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The East Coast’s snowless winter leaves some businesses feeling the heat

Major snow drought impacts winter businesses

Major snow drought impacts winter businesses


While parts of the country have experienced extreme winter weather in recent months, much of the East Coast has gone without measurable snow this season.

After one of the earliest starts to its ski season, Mount Sunapee Ski Resort in New Hampshire had to close all of its trails that depend on natural snow, and recently upgraded its snow-making machines to adapt to the milder winter.

Without the machines, “it would definitely be a much shorter season,” said Mount Sunapee Resort General Manager Peter Disch.

Major cities along the East Coast have also been largely snowless this winter: New York City is experiencing one of its longest-ever snow droughts — 317 days and counting — and Washington, D.C. and Philadelphia aren’t far behind at 314 days.

The lack of snow is taking a financial toll from Maine to Michigan. Kalamazoo is experiencing its warmest January on record. In nearby Vicksburg, sales of ice-fishing equipment at a local shop have stalled.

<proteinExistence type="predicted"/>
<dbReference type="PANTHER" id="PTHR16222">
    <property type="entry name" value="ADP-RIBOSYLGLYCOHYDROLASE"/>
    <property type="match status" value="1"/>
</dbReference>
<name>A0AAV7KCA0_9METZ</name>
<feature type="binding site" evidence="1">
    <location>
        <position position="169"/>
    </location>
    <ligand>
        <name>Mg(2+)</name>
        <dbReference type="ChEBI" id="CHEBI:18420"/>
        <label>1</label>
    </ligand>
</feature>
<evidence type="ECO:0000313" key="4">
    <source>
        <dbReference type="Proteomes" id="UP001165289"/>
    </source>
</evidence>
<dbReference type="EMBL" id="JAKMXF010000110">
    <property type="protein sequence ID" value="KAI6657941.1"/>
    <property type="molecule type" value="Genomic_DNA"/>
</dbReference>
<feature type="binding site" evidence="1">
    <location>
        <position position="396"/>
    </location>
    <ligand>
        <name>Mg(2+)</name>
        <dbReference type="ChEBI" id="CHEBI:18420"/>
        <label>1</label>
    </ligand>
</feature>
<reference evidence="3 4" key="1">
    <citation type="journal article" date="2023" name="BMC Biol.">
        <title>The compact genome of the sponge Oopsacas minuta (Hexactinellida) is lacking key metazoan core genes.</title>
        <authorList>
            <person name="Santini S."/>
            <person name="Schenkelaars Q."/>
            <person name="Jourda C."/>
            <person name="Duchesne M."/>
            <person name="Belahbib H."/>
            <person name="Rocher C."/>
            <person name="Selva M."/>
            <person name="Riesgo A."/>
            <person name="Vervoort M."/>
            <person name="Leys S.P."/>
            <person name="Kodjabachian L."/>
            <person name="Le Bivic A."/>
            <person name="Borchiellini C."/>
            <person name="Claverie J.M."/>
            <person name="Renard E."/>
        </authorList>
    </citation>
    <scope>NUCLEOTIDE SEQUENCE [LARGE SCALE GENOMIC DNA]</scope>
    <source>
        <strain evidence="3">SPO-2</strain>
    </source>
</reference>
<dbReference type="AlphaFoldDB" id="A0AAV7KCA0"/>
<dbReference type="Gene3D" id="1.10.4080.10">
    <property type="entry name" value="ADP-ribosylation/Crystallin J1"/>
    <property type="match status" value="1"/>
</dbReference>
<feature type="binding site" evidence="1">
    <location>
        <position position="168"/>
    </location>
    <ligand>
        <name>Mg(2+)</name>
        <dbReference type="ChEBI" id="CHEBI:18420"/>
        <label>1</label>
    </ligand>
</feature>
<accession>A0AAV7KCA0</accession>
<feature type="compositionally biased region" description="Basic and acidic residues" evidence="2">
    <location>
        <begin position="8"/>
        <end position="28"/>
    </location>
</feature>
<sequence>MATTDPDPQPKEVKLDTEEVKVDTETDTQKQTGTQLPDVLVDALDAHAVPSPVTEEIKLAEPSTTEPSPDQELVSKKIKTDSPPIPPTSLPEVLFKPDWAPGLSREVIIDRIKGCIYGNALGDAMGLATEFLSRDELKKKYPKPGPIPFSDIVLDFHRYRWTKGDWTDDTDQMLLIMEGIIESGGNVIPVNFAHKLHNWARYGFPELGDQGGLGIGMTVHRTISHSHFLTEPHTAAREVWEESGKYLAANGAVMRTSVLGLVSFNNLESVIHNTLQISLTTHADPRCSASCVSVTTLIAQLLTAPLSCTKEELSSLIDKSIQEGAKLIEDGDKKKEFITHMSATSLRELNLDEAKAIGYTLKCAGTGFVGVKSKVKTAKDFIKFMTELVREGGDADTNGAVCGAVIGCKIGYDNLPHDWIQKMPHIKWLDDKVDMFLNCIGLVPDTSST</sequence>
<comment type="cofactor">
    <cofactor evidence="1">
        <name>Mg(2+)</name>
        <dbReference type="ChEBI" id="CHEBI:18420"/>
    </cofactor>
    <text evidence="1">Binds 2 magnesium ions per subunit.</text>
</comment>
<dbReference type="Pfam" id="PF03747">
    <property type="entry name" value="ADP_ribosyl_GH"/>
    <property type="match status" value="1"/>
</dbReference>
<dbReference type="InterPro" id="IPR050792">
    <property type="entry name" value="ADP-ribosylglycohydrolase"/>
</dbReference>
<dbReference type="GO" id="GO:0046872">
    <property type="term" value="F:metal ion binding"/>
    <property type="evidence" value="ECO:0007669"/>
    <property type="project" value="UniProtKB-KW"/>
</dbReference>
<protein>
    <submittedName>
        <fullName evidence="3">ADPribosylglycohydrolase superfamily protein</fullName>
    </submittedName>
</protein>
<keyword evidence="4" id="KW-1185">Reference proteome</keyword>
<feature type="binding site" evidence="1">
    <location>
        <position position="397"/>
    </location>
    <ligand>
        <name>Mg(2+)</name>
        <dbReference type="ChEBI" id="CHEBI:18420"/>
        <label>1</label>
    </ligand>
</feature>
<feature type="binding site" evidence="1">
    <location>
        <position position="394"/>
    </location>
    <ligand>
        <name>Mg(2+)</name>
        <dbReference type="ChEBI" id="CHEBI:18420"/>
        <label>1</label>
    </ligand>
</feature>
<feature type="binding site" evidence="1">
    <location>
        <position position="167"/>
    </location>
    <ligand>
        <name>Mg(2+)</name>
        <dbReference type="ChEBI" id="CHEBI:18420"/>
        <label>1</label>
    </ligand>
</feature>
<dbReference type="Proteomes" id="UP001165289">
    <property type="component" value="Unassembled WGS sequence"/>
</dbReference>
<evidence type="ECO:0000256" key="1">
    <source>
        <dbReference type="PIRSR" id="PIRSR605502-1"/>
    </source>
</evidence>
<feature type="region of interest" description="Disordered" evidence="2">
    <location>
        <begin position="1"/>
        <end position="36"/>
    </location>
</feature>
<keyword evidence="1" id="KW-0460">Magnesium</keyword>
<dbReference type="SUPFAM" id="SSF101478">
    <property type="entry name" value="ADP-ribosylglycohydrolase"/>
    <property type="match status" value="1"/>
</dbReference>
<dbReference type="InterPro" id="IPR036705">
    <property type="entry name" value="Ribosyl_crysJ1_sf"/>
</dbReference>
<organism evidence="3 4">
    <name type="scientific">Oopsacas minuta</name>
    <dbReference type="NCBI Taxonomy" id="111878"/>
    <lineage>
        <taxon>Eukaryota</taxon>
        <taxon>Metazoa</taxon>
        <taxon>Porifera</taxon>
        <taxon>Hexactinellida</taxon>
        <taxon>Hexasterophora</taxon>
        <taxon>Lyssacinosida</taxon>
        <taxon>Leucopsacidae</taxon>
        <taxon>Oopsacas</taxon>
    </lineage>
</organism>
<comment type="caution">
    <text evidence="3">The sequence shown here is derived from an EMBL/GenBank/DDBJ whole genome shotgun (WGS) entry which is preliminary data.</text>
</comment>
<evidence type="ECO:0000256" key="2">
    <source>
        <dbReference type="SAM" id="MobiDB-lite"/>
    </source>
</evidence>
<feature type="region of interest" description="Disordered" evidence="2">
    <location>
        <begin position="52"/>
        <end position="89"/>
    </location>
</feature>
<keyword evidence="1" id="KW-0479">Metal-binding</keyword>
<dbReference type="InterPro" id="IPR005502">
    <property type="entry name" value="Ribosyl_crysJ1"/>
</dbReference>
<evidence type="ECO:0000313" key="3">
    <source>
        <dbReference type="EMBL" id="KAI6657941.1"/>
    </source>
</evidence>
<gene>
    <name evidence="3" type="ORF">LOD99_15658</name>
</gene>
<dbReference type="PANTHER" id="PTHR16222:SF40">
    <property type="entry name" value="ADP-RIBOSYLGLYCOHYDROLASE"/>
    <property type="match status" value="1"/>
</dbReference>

“I stocked up on everything, just to get it stocked up and ready to go, and then we had 2 days of ice so far,” said Chuck Hodges, Manager of Double L Bait and Tackle.

Some climate scientists say conditions like these are part of a long-term warming trend, and more mild winters should be expected. The trend can also be tied to the extreme winter weather some parts of the country saw this season. 

“It is all connected,” said Mary Stampone, a New Hampshire state climatologist. “And the increase in the severity of extreme weather events are all tied into the overall global warming of our atmosphere.”

Despite the lack of snow this year, some skiers like Patty Anderson and Jill Ash have found a silver lining: less competition.

“There’s no snow to ski on, but there’s no crowds to contend with.”

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